Location: Downtown Cleveland, Oh USA
Free Stamp is an outdoor sculpture located in Cleveland, Ohio’s Willard Park. Created by Claes Oldenburg and Coosje van Bruggen, it has been called the “world’s largest rubber stamp”. The dimensions of the sculpture are 28 ft 10 in (8.79 m) by 26 ft (7.9 m) by 49 ft (15 m). The sculpture depicts a rubber stamp with the word “FREE” in its stamping area.
The work was commissioned by Standard Oil of Ohio (Sohio) in 1985 for display at its soon-to-be-constructed headquarters building on Public Square, which became the BP Tower. The piece was originally designed to stand upright, with the lettering of the stamp hidden from view on its “stamp pad”. According to one of the executives working with Oldenburg, the message on the stamp was intended as a reference to the Civil War-era Soldiers’ and Sailors’ Monument, located across the street.
Sohio had previously been acquired by BP, and BP executive Robert Horton took over the management of Sohio before the sculpture was installed. He believed that the stamp was “inappropriate” for the location, and that Oldenburg actually intended to mock BP about Sohio’s loss of corporate freedom and the lack of freedom in office work. The company gave the artists permission to move the sculpture to another part of the city, but they refused. As a result, the stamp was placed in storage in a facility in Whiting, Indiana. Over the next several years, BP, the artists, and the city consulted to find a new site for the sculpture. Several sites were proposed, including the Cleveland Museum of Art. The artists, who wanted the sculpture to remain near Public Square, finally chose Willard Park.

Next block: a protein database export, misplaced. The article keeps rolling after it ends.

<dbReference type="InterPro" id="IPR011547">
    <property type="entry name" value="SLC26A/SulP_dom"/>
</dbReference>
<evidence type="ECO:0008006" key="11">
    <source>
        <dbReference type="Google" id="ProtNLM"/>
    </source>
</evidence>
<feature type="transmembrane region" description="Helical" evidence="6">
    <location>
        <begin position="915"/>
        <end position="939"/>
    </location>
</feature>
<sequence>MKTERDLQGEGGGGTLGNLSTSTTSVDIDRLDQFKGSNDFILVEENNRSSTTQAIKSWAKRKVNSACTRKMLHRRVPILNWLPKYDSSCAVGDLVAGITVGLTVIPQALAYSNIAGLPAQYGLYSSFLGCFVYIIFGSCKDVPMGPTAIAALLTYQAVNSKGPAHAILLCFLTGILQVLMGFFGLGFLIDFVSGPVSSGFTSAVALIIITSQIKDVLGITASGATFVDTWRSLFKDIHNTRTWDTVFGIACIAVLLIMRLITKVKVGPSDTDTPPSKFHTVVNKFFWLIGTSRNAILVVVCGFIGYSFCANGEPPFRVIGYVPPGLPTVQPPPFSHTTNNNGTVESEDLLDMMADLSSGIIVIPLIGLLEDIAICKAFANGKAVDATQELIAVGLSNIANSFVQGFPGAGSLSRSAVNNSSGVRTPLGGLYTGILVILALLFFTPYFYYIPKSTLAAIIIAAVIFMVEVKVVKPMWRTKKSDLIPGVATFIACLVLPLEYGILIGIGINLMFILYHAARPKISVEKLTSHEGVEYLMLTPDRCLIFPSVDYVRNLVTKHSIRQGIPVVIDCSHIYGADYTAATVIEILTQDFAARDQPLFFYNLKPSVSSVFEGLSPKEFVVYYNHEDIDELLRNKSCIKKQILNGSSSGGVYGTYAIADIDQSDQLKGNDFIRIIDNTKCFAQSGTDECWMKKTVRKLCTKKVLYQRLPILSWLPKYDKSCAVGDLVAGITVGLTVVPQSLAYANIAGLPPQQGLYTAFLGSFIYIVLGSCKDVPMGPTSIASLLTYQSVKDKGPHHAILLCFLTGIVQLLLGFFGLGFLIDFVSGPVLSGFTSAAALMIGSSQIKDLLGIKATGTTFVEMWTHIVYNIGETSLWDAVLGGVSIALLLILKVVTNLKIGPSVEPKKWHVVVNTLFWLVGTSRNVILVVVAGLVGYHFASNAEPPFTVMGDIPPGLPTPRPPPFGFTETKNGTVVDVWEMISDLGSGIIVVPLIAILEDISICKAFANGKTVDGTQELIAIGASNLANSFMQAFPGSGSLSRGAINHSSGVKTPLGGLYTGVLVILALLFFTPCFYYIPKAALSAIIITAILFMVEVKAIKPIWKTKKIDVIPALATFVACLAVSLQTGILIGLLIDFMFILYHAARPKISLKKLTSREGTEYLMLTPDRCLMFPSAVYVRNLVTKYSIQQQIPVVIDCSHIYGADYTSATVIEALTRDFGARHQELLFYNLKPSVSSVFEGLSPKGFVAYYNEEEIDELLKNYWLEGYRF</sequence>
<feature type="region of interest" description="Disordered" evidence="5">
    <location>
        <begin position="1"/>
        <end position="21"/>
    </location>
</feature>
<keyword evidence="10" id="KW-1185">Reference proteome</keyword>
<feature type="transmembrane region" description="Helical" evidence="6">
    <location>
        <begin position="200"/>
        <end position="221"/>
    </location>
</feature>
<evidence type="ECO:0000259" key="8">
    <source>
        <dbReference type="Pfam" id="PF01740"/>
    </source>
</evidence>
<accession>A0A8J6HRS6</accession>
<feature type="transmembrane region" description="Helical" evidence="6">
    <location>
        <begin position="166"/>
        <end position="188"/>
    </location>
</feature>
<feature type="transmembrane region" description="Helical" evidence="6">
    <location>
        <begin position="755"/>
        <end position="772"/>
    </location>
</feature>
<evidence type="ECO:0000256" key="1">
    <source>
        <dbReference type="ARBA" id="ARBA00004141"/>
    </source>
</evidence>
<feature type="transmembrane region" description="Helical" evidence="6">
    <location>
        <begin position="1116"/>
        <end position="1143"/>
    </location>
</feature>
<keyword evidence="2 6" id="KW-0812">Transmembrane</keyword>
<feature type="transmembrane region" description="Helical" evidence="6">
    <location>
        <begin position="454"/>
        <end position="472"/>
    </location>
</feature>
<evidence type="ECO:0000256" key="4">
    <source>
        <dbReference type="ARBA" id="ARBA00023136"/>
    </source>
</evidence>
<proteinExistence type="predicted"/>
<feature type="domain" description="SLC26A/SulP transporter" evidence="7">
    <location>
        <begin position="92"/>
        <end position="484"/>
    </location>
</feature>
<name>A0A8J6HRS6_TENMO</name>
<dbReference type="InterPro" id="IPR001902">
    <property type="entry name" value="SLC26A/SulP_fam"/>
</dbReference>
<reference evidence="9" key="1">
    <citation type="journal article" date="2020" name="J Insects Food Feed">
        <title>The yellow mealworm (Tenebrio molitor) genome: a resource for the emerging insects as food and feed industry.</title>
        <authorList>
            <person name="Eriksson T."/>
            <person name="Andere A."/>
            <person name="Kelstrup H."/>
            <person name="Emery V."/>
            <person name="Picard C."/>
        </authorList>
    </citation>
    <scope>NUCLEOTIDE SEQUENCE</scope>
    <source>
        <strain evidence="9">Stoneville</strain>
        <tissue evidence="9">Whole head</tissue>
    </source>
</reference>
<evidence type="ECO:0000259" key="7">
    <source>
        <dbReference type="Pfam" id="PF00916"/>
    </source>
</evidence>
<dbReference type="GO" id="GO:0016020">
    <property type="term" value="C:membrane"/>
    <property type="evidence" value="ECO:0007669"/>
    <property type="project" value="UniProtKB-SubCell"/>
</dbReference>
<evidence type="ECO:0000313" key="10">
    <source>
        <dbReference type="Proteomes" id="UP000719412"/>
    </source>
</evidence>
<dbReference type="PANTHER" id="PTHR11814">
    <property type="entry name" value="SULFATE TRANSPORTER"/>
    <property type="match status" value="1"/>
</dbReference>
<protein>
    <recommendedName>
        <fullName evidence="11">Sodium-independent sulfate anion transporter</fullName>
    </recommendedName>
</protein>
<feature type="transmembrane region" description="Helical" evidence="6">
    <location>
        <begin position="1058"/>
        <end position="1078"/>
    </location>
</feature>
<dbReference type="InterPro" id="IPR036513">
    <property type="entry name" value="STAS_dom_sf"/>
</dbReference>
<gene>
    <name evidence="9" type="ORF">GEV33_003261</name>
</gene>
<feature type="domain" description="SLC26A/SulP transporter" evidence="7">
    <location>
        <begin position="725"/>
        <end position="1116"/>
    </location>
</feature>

In 1991, BP donated the sculpture to the city of Cleveland. The stamp was modified to sit on its side, and it was dedicated in its new location in November 1991. Oldenburg reportedly said that it looked as if a giant hand had picked up the sculpture from its intended location at the BP Tower and angrily hurled it several blocks, where it ended up on its side.